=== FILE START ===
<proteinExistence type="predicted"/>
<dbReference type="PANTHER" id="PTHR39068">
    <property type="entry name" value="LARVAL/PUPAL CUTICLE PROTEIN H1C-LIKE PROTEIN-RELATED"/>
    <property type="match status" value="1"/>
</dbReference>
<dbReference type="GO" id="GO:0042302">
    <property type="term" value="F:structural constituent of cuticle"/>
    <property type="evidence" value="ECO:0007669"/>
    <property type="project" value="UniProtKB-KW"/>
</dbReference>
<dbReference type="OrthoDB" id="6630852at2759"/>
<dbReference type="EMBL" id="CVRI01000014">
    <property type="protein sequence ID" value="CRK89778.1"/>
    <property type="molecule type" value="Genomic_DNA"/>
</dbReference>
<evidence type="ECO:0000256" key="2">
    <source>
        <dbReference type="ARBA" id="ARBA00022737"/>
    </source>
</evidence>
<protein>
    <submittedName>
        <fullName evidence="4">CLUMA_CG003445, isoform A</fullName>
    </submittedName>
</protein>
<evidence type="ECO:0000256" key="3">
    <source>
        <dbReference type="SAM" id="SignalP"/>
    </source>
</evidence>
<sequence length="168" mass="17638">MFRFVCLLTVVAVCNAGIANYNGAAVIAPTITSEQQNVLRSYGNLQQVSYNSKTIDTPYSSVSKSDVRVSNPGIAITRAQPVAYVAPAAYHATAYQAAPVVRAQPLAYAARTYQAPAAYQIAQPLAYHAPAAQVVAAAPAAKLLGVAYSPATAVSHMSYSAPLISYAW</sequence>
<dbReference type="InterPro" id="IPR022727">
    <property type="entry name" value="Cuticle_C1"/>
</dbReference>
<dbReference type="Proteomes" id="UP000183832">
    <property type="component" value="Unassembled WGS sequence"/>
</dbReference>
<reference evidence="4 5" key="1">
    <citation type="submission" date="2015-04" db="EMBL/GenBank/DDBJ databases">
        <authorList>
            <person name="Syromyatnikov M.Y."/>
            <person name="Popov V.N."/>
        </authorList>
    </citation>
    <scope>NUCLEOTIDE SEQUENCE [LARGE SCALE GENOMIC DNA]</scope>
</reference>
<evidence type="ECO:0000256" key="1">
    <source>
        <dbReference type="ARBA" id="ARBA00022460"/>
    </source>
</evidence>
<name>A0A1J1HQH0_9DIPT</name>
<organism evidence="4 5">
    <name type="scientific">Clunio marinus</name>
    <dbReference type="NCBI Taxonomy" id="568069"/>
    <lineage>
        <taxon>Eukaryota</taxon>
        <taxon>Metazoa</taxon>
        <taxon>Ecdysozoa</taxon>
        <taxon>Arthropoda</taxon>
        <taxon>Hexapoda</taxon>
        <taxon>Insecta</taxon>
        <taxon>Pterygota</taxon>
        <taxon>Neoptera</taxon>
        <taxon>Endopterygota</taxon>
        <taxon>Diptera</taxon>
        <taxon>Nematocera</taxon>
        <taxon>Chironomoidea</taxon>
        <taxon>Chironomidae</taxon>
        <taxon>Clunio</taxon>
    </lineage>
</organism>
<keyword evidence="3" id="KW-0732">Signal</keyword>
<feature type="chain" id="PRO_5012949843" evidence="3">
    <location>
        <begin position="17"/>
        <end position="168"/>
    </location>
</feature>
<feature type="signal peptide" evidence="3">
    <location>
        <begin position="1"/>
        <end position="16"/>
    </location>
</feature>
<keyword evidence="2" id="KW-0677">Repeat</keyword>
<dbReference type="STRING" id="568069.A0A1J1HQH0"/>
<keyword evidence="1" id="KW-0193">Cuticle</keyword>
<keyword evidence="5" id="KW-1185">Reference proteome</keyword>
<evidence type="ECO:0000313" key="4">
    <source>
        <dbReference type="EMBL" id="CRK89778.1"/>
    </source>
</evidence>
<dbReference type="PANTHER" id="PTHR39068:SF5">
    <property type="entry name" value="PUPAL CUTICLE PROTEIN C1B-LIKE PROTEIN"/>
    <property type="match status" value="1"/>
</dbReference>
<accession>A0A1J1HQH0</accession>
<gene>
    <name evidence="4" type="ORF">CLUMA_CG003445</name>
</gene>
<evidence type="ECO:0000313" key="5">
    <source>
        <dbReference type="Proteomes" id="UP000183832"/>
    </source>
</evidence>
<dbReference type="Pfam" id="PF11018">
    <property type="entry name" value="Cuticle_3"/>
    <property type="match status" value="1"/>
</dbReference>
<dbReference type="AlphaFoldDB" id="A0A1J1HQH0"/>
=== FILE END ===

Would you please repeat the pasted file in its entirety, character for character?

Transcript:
<proteinExistence type="predicted"/>
<dbReference type="PANTHER" id="PTHR39068">
    <property type="entry name" value="LARVAL/PUPAL CUTICLE PROTEIN H1C-LIKE PROTEIN-RELATED"/>
    <property type="match status" value="1"/>
</dbReference>
<dbReference type="GO" id="GO:0042302">
    <property type="term" value="F:structural constituent of cuticle"/>
    <property type="evidence" value="ECO:0007669"/>
    <property type="project" value="UniProtKB-KW"/>
</dbReference>
<dbReference type="OrthoDB" id="6630852at2759"/>
<dbReference type="EMBL" id="CVRI01000014">
    <property type="protein sequence ID" value="CRK89778.1"/>
    <property type="molecule type" value="Genomic_DNA"/>
</dbReference>
<evidence type="ECO:0000256" key="2">
    <source>
        <dbReference type="ARBA" id="ARBA00022737"/>
    </source>
</evidence>
<protein>
    <submittedName>
        <fullName evidence="4">CLUMA_CG003445, isoform A</fullName>
    </submittedName>
</protein>
<evidence type="ECO:0000256" key="3">
    <source>
        <dbReference type="SAM" id="SignalP"/>
    </source>
</evidence>
<sequence length="168" mass="17638">MFRFVCLLTVVAVCNAGIANYNGAAVIAPTITSEQQNVLRSYGNLQQVSYNSKTIDTPYSSVSKSDVRVSNPGIAITRAQPVAYVAPAAYHATAYQAAPVVRAQPLAYAARTYQAPAAYQIAQPLAYHAPAAQVVAAAPAAKLLGVAYSPATAVSHMSYSAPLISYAW</sequence>
<dbReference type="InterPro" id="IPR022727">
    <property type="entry name" value="Cuticle_C1"/>
</dbReference>
<dbReference type="Proteomes" id="UP000183832">
    <property type="component" value="Unassembled WGS sequence"/>
</dbReference>
<reference evidence="4 5" key="1">
    <citation type="submission" date="2015-04" db="EMBL/GenBank/DDBJ databases">
        <authorList>
            <person name="Syromyatnikov M.Y."/>
            <person name="Popov V.N."/>
        </authorList>
    </citation>
    <scope>NUCLEOTIDE SEQUENCE [LARGE SCALE GENOMIC DNA]</scope>
</reference>
<evidence type="ECO:0000256" key="1">
    <source>
        <dbReference type="ARBA" id="ARBA00022460"/>
    </source>
</evidence>
<name>A0A1J1HQH0_9DIPT</name>
<organism evidence="4 5">
    <name type="scientific">Clunio marinus</name>
    <dbReference type="NCBI Taxonomy" id="568069"/>
    <lineage>
        <taxon>Eukaryota</taxon>
        <taxon>Metazoa</taxon>
        <taxon>Ecdysozoa</taxon>
        <taxon>Arthropoda</taxon>
        <taxon>Hexapoda</taxon>
        <taxon>Insecta</taxon>
        <taxon>Pterygota</taxon>
        <taxon>Neoptera</taxon>
        <taxon>Endopterygota</taxon>
        <taxon>Diptera</taxon>
        <taxon>Nematocera</taxon>
        <taxon>Chironomoidea</taxon>
        <taxon>Chironomidae</taxon>
        <taxon>Clunio</taxon>
    </lineage>
</organism>
<keyword evidence="3" id="KW-0732">Signal</keyword>
<feature type="chain" id="PRO_5012949843" evidence="3">
    <location>
        <begin position="17"/>
        <end position="168"/>
    </location>
</feature>
<feature type="signal peptide" evidence="3">
    <location>
        <begin position="1"/>
        <end position="16"/>
    </location>
</feature>
<keyword evidence="2" id="KW-0677">Repeat</keyword>
<dbReference type="STRING" id="568069.A0A1J1HQH0"/>
<keyword evidence="1" id="KW-0193">Cuticle</keyword>
<keyword evidence="5" id="KW-1185">Reference proteome</keyword>
<evidence type="ECO:0000313" key="4">
    <source>
        <dbReference type="EMBL" id="CRK89778.1"/>
    </source>
</evidence>
<dbReference type="PANTHER" id="PTHR39068:SF5">
    <property type="entry name" value="PUPAL CUTICLE PROTEIN C1B-LIKE PROTEIN"/>
    <property type="match status" value="1"/>
</dbReference>
<accession>A0A1J1HQH0</accession>
<gene>
    <name evidence="4" type="ORF">CLUMA_CG003445</name>
</gene>
<evidence type="ECO:0000313" key="5">
    <source>
        <dbReference type="Proteomes" id="UP000183832"/>
    </source>
</evidence>
<dbReference type="Pfam" id="PF11018">
    <property type="entry name" value="Cuticle_3"/>
    <property type="match status" value="1"/>
</dbReference>
<dbReference type="AlphaFoldDB" id="A0A1J1HQH0"/>